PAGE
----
Satellite data reveals dramatic increase in Amazon rain forest fires
Data collected by ESA’s Copernicus satellites has highlighted an almost fourfold increase in the number of fires devastating the Amazon rain forest in August this year, as compared to the same period in 2018. The fires have destroyed the habitats of countless species, and released massive amounts of carbon dioxide and carbon monoxide into the atmosphere.
The Amazon rain forest spans over 5.5 million sq km (2.1 million sq mi), and spreads across the borders of several South American countries, making it the largest rain forest on Earth. It is a place of astounding ecological diversity, and plays host to countless species of all shapes and sizes that have evolved to thrive in their given environment, whether it be at the top of the forest canopy, or deep beneath the ground amongst the branching roots.
This sprawling leafy realm draws millions of tons of carbon out of the atmosphere each year, replacing it with oxygen via photosynthesis.
In recent decades, rampant deforestation has led to the destruction of vast swathes of the Amazon rain forest. This human interference, in conjunction with anthropogenic-led climate change, is thought to have made the region more susceptible to the fires that occur naturally during Brazil’s dry season, which starts in July each year and runs through to October.
Satellite data collected by the ESA’s Copernicus Sentinel-3 satellites in the month of August has highlighted a dramatic increase in the amount of fires breaking out in the rain forest.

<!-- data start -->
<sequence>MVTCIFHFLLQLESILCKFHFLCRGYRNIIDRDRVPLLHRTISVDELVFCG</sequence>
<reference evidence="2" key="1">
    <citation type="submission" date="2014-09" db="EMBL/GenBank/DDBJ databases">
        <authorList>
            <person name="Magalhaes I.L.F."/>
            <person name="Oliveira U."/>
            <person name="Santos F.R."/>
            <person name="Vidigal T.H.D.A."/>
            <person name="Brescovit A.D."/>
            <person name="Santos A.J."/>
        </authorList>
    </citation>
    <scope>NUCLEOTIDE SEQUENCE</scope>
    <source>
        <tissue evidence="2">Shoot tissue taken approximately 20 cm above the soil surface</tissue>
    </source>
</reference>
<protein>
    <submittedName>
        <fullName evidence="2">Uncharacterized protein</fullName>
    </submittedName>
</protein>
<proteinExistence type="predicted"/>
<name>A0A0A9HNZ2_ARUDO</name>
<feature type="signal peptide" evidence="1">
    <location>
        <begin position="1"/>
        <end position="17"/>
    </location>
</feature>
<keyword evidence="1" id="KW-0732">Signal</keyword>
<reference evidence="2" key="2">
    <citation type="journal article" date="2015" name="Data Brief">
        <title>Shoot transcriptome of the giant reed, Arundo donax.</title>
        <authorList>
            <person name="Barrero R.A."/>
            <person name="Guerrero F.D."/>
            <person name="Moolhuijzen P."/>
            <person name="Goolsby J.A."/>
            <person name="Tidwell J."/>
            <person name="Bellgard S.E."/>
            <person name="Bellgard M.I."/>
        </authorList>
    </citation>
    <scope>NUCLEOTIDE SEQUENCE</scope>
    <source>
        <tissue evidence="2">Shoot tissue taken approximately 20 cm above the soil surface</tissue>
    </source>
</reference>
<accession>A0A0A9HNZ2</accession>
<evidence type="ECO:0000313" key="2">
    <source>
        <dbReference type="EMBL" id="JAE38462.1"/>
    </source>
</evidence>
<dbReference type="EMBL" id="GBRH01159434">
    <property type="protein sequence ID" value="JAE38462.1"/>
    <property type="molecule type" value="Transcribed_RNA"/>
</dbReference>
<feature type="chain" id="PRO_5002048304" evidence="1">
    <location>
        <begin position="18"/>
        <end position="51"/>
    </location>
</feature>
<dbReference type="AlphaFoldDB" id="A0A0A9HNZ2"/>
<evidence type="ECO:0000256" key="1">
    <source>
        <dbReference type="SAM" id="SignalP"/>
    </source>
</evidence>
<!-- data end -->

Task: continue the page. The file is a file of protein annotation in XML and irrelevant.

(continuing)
Between August 1st and 24th, the sensors mounted on the orbiting satellites detected a staggering 3,951 fires scouring the Amazon. This is an almost fourfold increase compared to the same period in 2018, during which 1,118 fires were recorded.
“By processing 249 images for August 2018 and 275 images for August 2019, we are able to see the incredible number of fires burning in the Amazon,” says ESA’s Olivier Arino. “This was achieved by the World Fire Atlas night time algorithm, in order to avoid any possible false alarms with the daytime algorithm.”
It is estimated that 228 megatonnes of carbon dioxide has been released by the fires into the atmosphere. Powerful winds are reported to have blown the resulting smoke thousands of miles to the Atlantic coast.
In the wake of the crisis, the Copernicus Emergency Management Service has been activated, under which satellite imagery and geospatial data is provided free of charge to help inform authorities working to monitor and help tackle the disaster.
Source: European Space Agency